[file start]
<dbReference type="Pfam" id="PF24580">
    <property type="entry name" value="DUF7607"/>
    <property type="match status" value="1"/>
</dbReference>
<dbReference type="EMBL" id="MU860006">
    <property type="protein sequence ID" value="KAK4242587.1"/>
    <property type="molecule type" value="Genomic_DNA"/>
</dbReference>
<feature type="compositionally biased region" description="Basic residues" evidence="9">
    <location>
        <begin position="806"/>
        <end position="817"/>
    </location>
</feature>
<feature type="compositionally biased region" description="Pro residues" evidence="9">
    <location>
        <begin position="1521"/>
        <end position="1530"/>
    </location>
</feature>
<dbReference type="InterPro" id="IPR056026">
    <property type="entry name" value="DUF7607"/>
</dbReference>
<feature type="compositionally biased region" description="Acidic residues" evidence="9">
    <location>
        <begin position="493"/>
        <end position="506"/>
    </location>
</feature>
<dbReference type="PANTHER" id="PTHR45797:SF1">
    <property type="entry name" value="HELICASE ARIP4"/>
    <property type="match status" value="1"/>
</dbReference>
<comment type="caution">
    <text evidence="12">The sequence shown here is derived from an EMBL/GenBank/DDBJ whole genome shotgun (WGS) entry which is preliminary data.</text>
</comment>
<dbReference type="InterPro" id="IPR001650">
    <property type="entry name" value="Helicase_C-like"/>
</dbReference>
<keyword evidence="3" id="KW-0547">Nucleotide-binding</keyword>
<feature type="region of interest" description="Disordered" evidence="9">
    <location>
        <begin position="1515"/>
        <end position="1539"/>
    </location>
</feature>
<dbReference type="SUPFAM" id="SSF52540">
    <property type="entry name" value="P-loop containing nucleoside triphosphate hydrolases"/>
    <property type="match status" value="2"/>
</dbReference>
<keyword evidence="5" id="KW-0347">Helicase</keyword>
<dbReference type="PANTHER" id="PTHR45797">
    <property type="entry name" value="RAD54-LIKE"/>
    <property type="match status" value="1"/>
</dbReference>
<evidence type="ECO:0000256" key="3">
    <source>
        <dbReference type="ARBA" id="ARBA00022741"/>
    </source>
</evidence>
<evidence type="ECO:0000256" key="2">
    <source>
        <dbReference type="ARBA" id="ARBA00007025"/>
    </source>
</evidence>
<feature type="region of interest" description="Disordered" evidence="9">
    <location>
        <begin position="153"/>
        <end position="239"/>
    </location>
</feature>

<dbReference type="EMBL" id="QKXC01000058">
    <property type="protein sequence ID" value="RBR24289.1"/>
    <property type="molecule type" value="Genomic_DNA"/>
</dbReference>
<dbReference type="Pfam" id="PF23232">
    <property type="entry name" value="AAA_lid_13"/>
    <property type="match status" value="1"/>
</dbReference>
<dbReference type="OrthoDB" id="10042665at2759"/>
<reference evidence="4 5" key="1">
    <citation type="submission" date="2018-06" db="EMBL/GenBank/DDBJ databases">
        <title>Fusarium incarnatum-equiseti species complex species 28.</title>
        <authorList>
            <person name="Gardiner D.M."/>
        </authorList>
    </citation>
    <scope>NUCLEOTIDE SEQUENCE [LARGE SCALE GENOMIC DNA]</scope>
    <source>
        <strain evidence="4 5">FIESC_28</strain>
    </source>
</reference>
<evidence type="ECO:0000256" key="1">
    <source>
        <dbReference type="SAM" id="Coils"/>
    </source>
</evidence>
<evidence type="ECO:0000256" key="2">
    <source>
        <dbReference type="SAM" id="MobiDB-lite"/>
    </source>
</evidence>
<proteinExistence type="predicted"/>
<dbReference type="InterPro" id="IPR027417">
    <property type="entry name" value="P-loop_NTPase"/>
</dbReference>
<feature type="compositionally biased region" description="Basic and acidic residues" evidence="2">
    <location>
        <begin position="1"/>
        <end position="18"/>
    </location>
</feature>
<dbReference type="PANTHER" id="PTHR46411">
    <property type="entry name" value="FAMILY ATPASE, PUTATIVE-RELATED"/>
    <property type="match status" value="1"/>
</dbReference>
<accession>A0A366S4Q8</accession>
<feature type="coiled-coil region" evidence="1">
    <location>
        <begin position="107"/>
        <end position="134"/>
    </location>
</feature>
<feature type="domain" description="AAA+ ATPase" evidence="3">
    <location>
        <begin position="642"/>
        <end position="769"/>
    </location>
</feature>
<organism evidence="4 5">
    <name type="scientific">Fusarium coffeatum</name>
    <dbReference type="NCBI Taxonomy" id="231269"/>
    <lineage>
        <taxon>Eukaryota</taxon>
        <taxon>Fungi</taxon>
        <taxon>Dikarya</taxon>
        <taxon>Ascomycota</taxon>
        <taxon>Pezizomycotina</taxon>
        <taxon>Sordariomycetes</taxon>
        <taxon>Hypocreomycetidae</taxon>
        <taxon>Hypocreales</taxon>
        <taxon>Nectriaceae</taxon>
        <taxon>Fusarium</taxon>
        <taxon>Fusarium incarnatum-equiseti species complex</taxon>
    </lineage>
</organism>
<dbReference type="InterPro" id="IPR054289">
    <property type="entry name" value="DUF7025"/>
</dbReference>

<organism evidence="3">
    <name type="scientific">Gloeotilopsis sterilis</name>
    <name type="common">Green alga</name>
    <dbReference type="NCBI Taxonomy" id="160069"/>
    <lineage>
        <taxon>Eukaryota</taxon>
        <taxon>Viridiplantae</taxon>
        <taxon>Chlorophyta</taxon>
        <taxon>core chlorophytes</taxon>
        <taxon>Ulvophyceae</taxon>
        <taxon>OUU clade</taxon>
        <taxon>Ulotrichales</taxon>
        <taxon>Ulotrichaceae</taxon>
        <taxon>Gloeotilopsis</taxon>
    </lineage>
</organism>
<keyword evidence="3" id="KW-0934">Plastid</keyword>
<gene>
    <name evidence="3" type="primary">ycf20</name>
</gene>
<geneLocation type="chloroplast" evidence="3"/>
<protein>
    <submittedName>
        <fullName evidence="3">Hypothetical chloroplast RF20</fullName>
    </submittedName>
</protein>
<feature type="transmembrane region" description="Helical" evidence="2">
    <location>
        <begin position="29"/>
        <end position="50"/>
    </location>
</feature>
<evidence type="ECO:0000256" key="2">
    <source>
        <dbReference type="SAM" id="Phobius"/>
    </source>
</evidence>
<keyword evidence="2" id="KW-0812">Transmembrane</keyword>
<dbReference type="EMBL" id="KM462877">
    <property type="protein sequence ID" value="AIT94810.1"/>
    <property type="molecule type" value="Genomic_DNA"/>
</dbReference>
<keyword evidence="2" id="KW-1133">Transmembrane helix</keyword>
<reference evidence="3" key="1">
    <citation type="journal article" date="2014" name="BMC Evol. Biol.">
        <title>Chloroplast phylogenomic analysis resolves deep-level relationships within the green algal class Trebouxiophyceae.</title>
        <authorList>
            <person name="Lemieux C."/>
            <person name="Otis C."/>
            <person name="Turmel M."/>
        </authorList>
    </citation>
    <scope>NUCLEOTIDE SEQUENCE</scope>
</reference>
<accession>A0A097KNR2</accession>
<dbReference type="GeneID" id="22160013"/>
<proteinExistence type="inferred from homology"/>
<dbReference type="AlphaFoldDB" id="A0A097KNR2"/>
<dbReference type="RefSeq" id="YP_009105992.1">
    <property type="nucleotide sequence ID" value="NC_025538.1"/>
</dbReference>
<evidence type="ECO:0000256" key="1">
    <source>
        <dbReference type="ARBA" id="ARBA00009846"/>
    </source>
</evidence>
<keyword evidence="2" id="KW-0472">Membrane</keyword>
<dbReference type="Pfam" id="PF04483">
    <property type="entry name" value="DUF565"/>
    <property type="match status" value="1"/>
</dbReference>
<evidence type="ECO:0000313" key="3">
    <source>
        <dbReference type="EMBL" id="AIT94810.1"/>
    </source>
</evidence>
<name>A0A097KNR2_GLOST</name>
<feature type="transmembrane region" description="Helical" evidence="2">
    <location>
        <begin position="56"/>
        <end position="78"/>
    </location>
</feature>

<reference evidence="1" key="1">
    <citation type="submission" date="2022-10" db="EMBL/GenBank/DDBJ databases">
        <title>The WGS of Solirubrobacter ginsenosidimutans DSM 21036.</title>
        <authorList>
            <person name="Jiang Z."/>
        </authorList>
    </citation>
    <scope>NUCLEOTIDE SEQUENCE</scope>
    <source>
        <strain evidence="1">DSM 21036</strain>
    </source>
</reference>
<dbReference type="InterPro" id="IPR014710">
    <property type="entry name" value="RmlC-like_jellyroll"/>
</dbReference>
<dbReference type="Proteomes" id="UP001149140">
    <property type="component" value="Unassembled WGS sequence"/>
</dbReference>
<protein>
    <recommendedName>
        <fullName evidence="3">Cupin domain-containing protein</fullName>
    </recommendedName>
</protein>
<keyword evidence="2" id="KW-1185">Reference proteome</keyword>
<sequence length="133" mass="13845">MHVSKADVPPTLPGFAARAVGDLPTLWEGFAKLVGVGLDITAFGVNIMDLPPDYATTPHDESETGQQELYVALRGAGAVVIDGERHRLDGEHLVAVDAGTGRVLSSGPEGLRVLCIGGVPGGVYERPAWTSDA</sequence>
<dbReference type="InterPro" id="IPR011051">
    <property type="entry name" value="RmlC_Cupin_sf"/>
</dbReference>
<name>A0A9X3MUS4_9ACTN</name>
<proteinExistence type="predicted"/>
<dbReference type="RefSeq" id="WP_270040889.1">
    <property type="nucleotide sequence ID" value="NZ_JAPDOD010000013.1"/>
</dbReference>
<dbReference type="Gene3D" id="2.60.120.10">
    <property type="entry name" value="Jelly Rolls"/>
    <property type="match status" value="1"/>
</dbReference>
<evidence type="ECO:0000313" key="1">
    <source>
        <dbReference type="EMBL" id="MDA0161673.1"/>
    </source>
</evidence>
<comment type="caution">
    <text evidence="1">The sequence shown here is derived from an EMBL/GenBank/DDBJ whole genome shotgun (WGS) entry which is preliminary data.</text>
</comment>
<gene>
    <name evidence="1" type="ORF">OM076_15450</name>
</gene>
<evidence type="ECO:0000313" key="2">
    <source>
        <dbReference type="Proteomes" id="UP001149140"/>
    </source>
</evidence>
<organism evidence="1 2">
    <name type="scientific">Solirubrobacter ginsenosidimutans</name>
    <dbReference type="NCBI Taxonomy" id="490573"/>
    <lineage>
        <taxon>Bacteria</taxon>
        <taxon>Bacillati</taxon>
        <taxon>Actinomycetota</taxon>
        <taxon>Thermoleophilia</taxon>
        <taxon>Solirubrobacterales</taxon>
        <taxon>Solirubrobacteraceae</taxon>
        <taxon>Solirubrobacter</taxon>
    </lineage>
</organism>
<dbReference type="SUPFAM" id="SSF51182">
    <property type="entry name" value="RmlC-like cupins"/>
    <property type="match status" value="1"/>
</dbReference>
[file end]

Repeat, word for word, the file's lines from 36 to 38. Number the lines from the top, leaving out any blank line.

</comment>
<dbReference type="InterPro" id="IPR001650">
    <property type="entry name" value="Helicase_C-like"/>